Richard Holbrooke, the State Department's special envoy for Afghanistan and Pakistan, dismisses Cordesman's claim.

"I have no idea what he's talking about," Holbrooke told reporters at a recent news conference. "We have a very sustained plan."

That plan, Holbrooke says, is to bring in more civilians from not only the State Department but also the Department of Agriculture, as well as the U.S. Agency for International Development, which focuses on economic growth, trade and humanitarian aid.

"Many people have already arrived," Holbrooke said. "I saw a mission that was showing much more energy than I'd ever seen on previous trips going back three or four years."

More Energy, But Still Not Enough People

State Department officials say there are now more than 500 government civilians working throughout Afghanistan from all U.S. agencies. Their goal is to double that number by December. Most of those civilians will be working in the provinces, they say.

State Department officials tell NPR that they plan on using these civilian government experts to create more economic reconstruction teams within the provinces, at the district level.

Right now, many of the current economic teams, known as provincial reconstruction teams, are run by military reservists. The State Department hopes that over time civilians can run these teams.

Rebuilding A 'Decades-Long' Enterprise

They will have a big job. Defense Secretary Robert Gates said recently that it may take "a few years" to defeat the Taliban and al-Qaida, but many years to rebuild.

"The larger part of it, economic development and institution-building, probably is a decades-long enterprise in a country that has been through 30 years of war and has as high an illiteracy rate as Afghanistan does, and low level of economic development," Gates told reporters recently.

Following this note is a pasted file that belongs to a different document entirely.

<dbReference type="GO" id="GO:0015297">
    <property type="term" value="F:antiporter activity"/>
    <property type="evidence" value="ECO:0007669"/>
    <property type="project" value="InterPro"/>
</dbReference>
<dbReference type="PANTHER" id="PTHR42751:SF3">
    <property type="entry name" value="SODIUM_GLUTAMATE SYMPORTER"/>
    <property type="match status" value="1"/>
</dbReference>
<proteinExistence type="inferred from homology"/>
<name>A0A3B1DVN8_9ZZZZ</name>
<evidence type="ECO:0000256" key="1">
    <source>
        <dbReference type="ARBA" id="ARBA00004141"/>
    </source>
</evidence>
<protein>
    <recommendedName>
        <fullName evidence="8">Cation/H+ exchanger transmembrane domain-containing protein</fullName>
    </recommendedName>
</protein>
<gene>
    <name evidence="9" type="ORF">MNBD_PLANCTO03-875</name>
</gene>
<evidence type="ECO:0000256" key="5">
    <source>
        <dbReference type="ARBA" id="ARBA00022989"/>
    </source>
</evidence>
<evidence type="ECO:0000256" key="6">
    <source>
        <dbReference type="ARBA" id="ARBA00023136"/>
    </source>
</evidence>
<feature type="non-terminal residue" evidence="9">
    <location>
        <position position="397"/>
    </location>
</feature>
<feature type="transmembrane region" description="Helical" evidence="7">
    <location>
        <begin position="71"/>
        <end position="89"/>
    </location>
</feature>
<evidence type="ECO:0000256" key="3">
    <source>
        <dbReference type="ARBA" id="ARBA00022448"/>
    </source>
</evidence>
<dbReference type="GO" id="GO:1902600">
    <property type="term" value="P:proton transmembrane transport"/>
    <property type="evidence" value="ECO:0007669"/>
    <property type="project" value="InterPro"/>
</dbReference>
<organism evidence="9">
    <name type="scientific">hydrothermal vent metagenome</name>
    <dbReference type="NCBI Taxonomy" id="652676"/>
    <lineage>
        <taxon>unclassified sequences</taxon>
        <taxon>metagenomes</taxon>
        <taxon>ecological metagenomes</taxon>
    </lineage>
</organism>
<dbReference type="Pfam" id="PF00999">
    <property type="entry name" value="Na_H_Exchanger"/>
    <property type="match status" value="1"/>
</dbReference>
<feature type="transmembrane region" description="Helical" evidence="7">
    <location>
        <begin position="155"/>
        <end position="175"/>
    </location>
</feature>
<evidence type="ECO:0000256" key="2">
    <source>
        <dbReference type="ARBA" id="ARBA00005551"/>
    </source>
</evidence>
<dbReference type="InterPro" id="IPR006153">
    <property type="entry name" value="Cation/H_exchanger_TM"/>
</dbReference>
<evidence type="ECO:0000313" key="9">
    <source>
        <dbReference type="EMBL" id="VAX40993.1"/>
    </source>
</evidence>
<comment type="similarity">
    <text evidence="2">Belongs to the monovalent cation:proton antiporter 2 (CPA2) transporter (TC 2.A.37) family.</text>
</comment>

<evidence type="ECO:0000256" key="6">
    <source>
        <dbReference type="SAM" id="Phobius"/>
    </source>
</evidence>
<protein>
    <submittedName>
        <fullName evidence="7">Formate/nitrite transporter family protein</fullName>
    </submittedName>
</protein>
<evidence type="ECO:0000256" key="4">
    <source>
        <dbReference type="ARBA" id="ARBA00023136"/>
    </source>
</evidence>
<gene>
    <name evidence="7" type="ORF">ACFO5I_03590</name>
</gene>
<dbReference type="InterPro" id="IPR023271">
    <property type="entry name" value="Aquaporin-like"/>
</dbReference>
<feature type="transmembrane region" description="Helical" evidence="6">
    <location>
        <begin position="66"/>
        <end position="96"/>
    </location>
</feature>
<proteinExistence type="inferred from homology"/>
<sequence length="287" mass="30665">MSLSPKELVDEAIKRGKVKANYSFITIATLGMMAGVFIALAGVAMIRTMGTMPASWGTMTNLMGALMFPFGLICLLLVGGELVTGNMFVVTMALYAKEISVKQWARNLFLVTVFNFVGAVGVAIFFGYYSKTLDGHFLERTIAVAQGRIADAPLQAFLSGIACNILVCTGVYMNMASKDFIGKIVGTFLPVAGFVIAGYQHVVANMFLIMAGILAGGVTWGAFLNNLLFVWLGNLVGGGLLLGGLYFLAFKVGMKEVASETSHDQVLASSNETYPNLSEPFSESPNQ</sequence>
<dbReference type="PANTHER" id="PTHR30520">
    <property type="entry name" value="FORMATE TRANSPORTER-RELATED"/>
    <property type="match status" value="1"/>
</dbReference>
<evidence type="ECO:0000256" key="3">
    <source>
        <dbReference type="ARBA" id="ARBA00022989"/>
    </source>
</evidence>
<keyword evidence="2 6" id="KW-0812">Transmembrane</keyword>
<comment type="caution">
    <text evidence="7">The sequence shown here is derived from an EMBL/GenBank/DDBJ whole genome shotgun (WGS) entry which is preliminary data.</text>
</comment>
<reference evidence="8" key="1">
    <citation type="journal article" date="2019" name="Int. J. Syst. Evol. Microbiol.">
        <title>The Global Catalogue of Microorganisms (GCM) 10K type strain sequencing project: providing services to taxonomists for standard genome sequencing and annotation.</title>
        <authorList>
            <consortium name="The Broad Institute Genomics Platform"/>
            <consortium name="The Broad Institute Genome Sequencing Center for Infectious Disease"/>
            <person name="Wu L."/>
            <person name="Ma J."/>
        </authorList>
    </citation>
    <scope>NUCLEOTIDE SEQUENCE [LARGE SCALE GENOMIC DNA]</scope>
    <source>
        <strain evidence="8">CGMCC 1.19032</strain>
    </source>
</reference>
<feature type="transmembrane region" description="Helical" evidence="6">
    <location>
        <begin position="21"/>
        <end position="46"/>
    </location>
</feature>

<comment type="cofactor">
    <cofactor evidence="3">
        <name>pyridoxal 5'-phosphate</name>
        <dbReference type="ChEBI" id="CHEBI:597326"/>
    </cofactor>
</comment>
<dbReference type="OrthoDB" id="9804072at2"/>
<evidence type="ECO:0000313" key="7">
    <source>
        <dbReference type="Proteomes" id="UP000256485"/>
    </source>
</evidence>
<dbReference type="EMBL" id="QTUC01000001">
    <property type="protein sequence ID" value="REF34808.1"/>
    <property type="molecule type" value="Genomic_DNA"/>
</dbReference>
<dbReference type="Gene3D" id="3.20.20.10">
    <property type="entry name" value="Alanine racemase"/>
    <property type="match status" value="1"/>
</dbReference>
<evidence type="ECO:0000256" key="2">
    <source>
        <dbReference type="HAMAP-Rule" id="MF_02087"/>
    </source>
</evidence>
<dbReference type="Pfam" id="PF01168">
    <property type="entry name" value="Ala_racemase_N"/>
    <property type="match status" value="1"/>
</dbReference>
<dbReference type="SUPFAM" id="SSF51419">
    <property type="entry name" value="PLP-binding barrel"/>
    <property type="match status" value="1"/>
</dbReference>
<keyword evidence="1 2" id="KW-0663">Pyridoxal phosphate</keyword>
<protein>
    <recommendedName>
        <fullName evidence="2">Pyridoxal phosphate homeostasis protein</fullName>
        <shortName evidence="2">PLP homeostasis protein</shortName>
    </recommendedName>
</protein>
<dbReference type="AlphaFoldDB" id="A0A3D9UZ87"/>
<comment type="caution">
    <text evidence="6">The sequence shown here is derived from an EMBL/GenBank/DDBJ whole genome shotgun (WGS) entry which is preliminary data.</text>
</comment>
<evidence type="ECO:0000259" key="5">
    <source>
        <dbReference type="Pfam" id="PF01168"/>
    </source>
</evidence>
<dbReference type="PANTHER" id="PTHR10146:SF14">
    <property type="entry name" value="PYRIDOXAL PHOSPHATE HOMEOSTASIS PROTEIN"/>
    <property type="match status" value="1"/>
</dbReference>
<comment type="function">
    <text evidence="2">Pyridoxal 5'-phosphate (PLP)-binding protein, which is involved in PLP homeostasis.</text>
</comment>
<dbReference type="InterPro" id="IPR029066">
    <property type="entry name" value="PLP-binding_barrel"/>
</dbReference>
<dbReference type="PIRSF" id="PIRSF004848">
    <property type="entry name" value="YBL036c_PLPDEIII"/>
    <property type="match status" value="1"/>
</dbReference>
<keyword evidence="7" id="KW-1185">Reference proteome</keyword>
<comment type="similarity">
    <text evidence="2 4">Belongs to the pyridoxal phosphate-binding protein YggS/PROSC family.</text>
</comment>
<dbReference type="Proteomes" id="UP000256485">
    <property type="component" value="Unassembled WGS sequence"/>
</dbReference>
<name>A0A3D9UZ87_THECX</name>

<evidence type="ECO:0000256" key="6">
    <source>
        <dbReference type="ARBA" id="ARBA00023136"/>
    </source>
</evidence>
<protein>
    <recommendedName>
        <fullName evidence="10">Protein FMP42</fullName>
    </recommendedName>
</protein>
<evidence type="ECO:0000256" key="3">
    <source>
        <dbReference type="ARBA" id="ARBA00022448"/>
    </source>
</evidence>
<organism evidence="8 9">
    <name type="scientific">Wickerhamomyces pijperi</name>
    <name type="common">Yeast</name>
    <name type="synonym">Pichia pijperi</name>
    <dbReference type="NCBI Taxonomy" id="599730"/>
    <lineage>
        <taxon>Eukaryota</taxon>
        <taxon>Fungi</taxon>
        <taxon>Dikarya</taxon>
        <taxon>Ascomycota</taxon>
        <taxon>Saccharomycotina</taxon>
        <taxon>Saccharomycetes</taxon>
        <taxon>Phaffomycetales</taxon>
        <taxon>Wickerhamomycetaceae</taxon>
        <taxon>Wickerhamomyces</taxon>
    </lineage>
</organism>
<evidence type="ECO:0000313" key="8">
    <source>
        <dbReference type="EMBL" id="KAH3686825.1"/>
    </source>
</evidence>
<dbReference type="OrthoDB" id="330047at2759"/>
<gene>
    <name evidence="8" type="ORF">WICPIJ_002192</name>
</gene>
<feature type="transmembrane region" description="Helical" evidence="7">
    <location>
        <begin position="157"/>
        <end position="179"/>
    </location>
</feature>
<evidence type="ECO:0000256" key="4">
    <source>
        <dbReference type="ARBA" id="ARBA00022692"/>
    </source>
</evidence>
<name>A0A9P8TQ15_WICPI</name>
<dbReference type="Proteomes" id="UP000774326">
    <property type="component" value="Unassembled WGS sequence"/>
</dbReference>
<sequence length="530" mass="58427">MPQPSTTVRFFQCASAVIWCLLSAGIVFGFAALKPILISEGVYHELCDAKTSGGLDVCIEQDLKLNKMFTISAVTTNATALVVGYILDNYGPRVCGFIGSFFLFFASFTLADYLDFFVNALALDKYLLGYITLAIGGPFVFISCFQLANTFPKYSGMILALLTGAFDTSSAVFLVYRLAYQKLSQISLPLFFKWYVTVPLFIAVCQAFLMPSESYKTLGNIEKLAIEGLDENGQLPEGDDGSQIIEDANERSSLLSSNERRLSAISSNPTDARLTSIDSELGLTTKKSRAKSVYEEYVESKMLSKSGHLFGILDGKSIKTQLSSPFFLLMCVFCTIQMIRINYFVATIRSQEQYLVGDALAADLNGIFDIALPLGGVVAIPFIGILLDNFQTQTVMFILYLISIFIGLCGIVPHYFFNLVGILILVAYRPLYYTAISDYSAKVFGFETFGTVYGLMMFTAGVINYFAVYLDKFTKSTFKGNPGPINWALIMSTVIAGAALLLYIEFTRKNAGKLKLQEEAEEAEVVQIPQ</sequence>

"So that is a long-term prospect, but it's also one of those areas where virtually all of our international partners and nongovernmental organizations are committed to that side of the equation for an indefinite of period of time," he said.

Adm. Mike Mullen, chairman of the Joint Chiefs of Staff, says he believes the State Department has a good plan for bringing in more civilian workers to help the military's efforts.

"And my expectation is they will start to show up on the order of by the hundreds towards the end of the year and the first part of next year," Mullen tells NPR.

Causes For The Delays

One State Department official says the delays are the result of the time-consuming search for the right people with the right skills. Currently, the USAID Web site features 50 openings for development officers in Afghanistan.

The U.S. also must build places for them to live in some of the more remote areas in Afghanistan.

Then there is the issue of security. Parts of the country are too dangerous, and that is preventing private charitable groups and nongovernmental organizations from working there, too. The U.S. military will have to make sure those areas are safe, Holbrooke says.

"You can't have civilians go out unless there's security," he says.

And that, U.S. officers say, will likely mean more American troops in Afghanistan.